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soc.culture.jewish FAQ: Observance, Marriage, Women in Judaism (4/12)
Section - Question 7.12: What happens on Shabbat?

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                                  Answer:
   
   As a reminder, Shabbat runs from sundown on Friday night to sundown on
   Saturday night. However, Shabbat preparations begin well before
   sundown, as one must be ready for the arrival of the "Shabbat Queen"
   (traditionally, Shabbat is treated as an arriving queen).
   
   By mid-afternoon on Friday, traditional begin to prepare. The house is
   cleaned. The family prepares itself for the arrival of a special
   guest. One wears the best clothes that one has (some families have the
   tradition of reserving the first wearing of new clothes for shabbat).
   The best dishes and tableware are set. A festive meal is prepared (the
   running joke is that it is always Chicken :-)). Additionally, one must
   prepare for all those things that one cannot do on Shabbat. For
   example, lights and appliances must be set (or timers set); the
   refrigerator light bulb must be removed or unscrewed; and preparations
   for Shabbat meals must be made.
   
   As the sun is starting to go down, Shabbat candles are lit and a
   blessing is recited no later than eighteen minutes before sunset. Why
   "before sunset"? Because after sunset, one cannot kindle a flame. The
   candle lighting is traditionally performed by the woman of the house;
   it marks the beginning of Shabbat. There are two candlesrepresenting
   the two commandments: zachor (remember) and shamor (observe). The
   family then attends a brief evening service. [In Reform congregations,
   the candle lighting is often done as the first activity in the
   service.]
   
   In traditional households, the family comes home for a festive,
   leisurely dinner after services. In Reform households, dinner is often
   held before services. Before the dinner, the head of the house recites
   Kiddush, a prayer over wine sanctifying Shabbat. The usual prayer for
   eating bread is recited over two loaves of challah, a sweet, egg bread
   shaped in a braid. The family then eats dinner.
   
   In the Reform movement, there is not always a festive dinner. To
   ensure the blessings are said, Reform congregations often have an
   "oneg" after the service; at the start of the Oneg, the blessings over
   the wine and bread are said by the rabbi.
   
   During Shabbat, in traditional households, meals are generally stewed
   or slow cooked items. This is because of the prohibitions against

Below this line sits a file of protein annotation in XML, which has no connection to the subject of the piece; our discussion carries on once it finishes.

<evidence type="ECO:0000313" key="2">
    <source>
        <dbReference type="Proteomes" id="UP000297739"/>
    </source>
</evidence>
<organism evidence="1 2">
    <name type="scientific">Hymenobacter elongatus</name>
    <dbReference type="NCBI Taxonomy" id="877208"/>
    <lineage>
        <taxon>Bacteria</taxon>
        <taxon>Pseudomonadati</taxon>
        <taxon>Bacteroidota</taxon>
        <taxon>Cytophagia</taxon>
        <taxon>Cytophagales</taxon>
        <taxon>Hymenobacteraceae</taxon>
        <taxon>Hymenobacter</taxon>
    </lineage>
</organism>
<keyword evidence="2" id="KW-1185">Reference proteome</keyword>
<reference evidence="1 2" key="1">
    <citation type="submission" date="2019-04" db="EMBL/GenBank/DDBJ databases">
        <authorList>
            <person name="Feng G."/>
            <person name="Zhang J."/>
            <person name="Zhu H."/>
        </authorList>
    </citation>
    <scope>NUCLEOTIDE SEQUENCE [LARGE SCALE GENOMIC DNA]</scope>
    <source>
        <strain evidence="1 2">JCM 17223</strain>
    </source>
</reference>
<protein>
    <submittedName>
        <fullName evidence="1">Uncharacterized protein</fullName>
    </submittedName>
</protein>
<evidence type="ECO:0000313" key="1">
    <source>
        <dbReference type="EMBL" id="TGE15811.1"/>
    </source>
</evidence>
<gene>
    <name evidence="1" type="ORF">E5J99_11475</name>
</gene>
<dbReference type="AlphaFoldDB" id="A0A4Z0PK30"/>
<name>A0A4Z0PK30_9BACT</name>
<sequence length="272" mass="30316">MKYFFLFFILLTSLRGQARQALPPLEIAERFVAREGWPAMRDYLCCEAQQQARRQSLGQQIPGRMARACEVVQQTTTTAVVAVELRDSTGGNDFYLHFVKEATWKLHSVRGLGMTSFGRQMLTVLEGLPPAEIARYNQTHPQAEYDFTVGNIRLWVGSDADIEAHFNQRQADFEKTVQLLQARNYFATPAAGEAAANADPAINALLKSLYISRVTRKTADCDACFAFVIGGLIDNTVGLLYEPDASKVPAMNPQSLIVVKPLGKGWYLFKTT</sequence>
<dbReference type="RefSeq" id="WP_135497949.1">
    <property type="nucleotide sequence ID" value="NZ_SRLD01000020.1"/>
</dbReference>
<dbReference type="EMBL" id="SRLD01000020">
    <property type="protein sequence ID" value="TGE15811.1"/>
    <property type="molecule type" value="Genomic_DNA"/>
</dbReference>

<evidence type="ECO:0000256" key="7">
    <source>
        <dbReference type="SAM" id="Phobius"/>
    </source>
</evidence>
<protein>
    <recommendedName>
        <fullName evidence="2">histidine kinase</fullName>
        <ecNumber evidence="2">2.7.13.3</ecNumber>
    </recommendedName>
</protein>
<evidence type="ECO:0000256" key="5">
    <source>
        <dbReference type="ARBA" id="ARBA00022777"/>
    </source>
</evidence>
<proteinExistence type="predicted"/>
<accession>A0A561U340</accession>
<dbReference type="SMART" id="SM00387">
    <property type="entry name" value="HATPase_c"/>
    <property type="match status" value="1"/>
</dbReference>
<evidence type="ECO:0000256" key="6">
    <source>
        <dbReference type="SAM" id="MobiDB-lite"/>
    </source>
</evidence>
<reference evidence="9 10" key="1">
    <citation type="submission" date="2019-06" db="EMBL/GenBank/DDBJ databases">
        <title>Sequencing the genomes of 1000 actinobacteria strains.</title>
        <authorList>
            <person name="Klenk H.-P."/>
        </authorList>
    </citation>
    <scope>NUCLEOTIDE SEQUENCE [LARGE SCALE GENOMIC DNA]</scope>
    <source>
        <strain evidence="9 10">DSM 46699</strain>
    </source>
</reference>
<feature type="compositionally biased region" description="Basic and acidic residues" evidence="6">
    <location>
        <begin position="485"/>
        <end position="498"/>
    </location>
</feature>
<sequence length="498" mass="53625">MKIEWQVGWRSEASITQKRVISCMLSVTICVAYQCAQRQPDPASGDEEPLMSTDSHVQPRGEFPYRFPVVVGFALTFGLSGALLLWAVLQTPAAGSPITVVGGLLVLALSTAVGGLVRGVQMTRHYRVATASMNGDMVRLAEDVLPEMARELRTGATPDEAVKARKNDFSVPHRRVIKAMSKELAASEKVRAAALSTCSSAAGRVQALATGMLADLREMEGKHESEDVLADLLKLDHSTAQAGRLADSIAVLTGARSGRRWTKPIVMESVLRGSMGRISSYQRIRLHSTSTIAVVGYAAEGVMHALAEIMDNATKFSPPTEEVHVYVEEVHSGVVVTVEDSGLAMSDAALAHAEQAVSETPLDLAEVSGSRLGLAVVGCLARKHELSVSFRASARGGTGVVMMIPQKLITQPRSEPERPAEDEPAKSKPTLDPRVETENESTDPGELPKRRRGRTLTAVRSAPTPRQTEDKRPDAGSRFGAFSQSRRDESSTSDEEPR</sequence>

lighting flames and cooking during Shabbat. Stews and slow-cooked
   items are OK, because food that are mostly cooked before Shabbat and
   then reheated or kept warm is permitted. Hence, a traditional Shabbat
   food is Cholet, a form of stew. After dinner, the birkat ha-mazon
   (grace after meals) is recited. By the time all of this is completed,
   it may be 9PM or later. The family has an hour or two to talk or study
   Torah, and then go to sleep.
   
   On Saturday, morning Shabbat services begin around 9AM and continue
   until about noon. After services, its time for another kiddush and
   meal. During the afternoon, the family studies Torah for a while, and
   takes some family time together. Often, people walk to the park to
   enjoy the fresh air. It is traditional to have a third meal before
   Shabbat is over as a light meal in the late afternoon.
   
   Shabbat ends at nightfall, when three stars are visible. Shabbat ends
   with a ritual called Havdalah (separation, division). Blessings are
   recited over wine, spices and candles. The spices remind us of the
   sweetness of Shabbat. The candle is then extinguished with the wine. A
   blessing is recited regarding the division between the sacred and the
   secular, between Shabbat and the working days, etc. We then pray for
   Elijah, who will announce the arrival of the Messiah, to arrive (often
   with the song Eliyahu Hanavi). We then wish each other a good week, a
   week of gladness and joy.
   
   Note: This was adapted from a description of a typical shabbat at
   [5]http://www.aujs.com.au/shabbat.htm. A description of the Orthodox
   service may be found at
   [6]http://www.njop.org/html/shabbat_service.html.

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